I met the Wanderer once, in my travels. She was on foot, and I on a horse; her pack looked heavy, her sword sharp, her eyes shallow, and so very gold. Her tongue traipsed over words like a dancer, and her lips, when she smiled, were like the bend in a river: fluid and lithe, but gone in an instant as I passed on the current.
Would she sup with me? She would, and she and her melodious tones sat with me to share what I had, which was sufficient. We talked; I told her of my home and my wives, and the honey that I carried to the winery. I told her of the valley I lived in, and how green it was, how blue the mountains could be, how the river cut through it like the most excited of knives. I told stories of my children, and how they played. She described golden pools and mountains that breathed like they were alive, and cities that shimmered like pearls, and beautiful races graced with wings, long dead, but alive in legend. She made me wish to see the world, but told me to stay with my delightful valley and my happy family. Someday, she said, such things, such bliss, would be a thing of the past. She had seen the ghosts of things that might come, and things that would come, and the world would change.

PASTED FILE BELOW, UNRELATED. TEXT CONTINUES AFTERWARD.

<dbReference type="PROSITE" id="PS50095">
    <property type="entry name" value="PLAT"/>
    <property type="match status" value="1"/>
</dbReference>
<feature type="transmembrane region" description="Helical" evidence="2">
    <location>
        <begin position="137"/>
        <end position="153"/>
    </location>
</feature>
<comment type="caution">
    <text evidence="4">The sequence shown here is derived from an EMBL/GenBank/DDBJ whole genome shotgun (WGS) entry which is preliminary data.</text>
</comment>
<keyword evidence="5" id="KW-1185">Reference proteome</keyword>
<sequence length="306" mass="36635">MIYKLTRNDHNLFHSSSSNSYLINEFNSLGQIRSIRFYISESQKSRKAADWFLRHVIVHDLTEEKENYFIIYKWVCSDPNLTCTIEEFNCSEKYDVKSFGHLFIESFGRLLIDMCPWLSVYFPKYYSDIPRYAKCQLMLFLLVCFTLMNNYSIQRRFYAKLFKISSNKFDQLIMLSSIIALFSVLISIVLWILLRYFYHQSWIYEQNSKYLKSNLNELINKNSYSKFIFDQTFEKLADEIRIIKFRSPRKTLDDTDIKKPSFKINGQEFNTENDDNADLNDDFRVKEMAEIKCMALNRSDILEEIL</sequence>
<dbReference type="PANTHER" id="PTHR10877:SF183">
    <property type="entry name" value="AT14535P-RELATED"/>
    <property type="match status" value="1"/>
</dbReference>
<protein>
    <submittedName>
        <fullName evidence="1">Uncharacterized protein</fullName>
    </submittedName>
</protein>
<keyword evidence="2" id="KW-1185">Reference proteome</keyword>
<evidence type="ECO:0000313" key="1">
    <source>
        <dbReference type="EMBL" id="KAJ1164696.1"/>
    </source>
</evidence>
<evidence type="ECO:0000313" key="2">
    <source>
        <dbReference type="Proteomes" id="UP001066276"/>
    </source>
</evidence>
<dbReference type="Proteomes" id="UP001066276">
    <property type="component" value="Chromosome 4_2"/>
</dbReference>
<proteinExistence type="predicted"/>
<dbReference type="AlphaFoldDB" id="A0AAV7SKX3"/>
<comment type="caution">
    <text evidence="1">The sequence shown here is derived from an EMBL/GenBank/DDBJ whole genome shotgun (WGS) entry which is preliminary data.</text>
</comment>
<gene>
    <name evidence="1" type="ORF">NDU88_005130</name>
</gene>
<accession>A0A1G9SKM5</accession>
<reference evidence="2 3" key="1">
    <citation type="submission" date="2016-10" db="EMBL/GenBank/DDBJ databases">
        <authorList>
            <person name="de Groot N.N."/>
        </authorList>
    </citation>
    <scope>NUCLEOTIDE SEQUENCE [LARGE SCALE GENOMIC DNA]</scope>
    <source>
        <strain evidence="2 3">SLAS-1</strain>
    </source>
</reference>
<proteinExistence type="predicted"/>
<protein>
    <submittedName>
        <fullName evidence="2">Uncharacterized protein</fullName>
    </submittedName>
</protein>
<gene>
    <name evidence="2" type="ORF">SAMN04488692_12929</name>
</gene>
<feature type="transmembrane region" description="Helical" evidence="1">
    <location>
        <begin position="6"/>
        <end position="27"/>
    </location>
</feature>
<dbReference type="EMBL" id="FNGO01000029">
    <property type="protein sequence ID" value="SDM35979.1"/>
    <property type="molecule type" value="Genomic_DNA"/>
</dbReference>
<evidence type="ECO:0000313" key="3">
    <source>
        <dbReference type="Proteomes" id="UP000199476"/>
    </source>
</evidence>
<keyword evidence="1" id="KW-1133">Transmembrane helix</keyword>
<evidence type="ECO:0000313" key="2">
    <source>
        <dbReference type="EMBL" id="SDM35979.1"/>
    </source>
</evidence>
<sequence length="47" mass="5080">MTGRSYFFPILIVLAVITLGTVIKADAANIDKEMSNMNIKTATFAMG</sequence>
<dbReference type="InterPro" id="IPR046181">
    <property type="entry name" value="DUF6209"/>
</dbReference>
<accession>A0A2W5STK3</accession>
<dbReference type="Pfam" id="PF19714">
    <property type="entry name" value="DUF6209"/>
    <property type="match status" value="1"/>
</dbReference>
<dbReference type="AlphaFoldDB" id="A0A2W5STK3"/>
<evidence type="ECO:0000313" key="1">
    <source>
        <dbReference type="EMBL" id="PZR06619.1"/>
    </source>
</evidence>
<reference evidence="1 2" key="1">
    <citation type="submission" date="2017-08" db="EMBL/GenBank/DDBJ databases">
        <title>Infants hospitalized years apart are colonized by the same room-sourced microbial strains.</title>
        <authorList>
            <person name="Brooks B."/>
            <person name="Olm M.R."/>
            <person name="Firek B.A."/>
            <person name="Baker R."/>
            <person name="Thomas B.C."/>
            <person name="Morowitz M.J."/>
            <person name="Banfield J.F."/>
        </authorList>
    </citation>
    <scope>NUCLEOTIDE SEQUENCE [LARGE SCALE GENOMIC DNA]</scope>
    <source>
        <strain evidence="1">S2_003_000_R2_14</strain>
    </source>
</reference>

While we spoke, she wove, and wrapped her spell around a wooden charm on her belt, inscribed with the head of a mighty dragon. She pulled it tight and stitched it in with deft fingers, gently humming to herself and loosing her river-bend lips in a song, so slow, so soft, that I saw my home at sunset, and my children, and my wives; I saw the blue mountains from above, with clouds drifting gently over them, and winged men and women dancing in the vapors, bathed in pink from the setting sun.
For you, she said, and handed it to me. That you may never forget what you have, in favor of what you have not. Touch it when you feel discontent, and remember. Then she said that she must continue, and bowed to me before she left.
That was many years ago; most of my children have left the valley to build a happiness of their own, but I stay here. This is where the bees sing and the sunsets turn the clouds pink; this is where my wives live, and where the mountains are so blue. Here I will stay, blessing the Wanderer and leaving my offerings to her at the bend in the road, that she may sup with someone else.